This afternoon I'll be skipping the weekly physics colloquium in favor of a symposium at our own (admittedly not creatively named) Institute for Advanced Studies on "Big History". So if anyone cares to join me over in Nolte at 4 pm:
Mapping Timescales - presentation by David Christian and David Fox
Sponsored By: Institute for Advanced Study
David Christian (History, San Diego State University) and David Fox (Geology and Geophysics, University of Minnesota) will discuss the emerging field of "Big History," which combines the evolution of the planet with human history.
Astronomers, of course, have a congenital affinity for long timescales, but you folks may have noticed my deep interest in projects like the Long Now Foundation. On which topic, the New York Times this week has a profile of Stewart Brand, one of the principals behind the Clock of the Long Now. However, he's made a successful career of being uncannily right about the near future as well, and I recommend giving it a read. Incidentally, the big mechanical thing he's posing with is a prototype of the chimes for the Clock, which like the rest of the beast are a mechanical digital beast able to generate millions of unique chiming sequences over the Clock's 10,000 year lifespan.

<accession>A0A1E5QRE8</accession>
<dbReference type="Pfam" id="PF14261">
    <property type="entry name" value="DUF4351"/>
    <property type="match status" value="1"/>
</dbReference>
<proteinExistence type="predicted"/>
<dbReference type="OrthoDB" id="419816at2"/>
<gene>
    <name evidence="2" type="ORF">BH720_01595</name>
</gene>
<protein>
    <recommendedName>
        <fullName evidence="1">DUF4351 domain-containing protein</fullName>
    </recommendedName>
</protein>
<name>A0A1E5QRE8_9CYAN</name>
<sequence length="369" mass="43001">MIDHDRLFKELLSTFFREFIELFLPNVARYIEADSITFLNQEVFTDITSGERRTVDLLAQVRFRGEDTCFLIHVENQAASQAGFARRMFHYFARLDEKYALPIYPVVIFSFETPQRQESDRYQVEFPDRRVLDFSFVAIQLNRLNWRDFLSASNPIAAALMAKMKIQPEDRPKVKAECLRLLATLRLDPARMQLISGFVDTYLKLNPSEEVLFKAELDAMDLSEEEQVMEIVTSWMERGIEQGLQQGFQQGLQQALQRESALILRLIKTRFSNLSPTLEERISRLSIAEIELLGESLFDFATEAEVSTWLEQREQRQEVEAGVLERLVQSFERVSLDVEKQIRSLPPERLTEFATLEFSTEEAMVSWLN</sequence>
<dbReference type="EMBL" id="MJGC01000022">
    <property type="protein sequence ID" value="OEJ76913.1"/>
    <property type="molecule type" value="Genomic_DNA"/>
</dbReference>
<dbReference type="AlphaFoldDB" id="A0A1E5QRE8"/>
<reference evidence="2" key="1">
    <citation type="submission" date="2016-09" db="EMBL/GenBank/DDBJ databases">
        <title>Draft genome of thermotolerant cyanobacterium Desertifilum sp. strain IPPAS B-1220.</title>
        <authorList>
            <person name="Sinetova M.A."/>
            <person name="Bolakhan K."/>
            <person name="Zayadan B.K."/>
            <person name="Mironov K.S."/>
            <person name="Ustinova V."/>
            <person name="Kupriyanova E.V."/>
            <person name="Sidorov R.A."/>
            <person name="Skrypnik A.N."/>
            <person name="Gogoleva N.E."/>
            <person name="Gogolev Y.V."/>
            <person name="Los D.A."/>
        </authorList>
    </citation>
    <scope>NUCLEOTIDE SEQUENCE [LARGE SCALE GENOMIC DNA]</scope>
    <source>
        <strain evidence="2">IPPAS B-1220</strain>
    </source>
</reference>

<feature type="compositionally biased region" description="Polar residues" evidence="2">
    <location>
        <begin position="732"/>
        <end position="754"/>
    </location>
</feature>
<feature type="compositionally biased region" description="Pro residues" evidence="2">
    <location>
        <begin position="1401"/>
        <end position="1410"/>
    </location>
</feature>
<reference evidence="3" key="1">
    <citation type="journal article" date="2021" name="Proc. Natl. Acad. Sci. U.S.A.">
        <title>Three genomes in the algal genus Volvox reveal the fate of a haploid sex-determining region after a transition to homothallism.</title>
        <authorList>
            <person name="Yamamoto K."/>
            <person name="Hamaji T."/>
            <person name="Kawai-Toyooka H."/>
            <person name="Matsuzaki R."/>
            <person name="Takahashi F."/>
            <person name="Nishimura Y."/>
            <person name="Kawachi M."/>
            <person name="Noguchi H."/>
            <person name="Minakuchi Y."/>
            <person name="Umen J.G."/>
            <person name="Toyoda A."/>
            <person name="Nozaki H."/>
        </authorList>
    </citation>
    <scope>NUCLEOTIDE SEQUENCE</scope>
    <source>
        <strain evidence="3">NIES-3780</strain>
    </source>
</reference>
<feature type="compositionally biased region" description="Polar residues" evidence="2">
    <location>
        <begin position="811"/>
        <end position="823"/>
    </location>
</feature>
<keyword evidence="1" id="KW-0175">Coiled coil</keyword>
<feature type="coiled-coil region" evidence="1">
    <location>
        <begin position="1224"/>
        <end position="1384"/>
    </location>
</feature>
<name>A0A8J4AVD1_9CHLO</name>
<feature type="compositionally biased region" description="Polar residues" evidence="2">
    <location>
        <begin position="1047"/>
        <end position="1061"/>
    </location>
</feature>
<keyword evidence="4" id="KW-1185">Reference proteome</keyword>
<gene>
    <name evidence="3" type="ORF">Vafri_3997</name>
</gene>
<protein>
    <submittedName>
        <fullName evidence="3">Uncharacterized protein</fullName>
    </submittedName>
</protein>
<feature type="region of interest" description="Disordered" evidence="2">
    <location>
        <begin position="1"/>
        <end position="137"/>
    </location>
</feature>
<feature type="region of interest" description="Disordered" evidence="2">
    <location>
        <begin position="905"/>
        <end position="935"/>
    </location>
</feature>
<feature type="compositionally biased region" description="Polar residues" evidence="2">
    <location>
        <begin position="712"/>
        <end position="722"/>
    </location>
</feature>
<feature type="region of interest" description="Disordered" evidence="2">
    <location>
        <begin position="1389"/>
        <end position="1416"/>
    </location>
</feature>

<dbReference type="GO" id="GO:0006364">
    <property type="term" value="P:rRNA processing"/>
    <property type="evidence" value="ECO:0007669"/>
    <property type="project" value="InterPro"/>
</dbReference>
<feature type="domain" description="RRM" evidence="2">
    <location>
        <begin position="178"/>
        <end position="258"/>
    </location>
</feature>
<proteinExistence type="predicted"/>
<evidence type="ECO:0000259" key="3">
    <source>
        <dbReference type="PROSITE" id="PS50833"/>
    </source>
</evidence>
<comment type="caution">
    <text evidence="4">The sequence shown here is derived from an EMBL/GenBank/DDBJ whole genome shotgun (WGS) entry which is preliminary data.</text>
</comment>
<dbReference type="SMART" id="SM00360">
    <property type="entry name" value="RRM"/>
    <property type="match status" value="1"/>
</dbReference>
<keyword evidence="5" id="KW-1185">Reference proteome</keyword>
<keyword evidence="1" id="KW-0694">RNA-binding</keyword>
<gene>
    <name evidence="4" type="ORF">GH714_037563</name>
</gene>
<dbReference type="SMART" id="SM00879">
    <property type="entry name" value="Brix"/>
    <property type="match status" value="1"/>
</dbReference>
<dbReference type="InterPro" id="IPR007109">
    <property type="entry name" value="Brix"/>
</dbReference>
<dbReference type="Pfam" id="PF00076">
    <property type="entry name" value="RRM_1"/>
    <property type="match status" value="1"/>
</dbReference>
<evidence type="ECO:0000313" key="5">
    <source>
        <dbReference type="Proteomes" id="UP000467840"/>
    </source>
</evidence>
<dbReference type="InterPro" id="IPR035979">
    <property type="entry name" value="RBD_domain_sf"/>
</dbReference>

Observation: 10,000 years is roughly the length of time that of Stonehenge has been a significant site. The oldest post-holes there have been dated to c. 8000 BCE, although perhaps five millenia more passed before the first stones were erected.
Also from this week's NYT, a decent overview of fringe fusion ideas. Fusion power has had this nasty habit over the past half-century of always being about 30 years from practical, which is as good an argument as any for exploring many alternate paths to getting it to work. Most will fail, but only one has to work out to dramatically ease humanity's long-term outlook.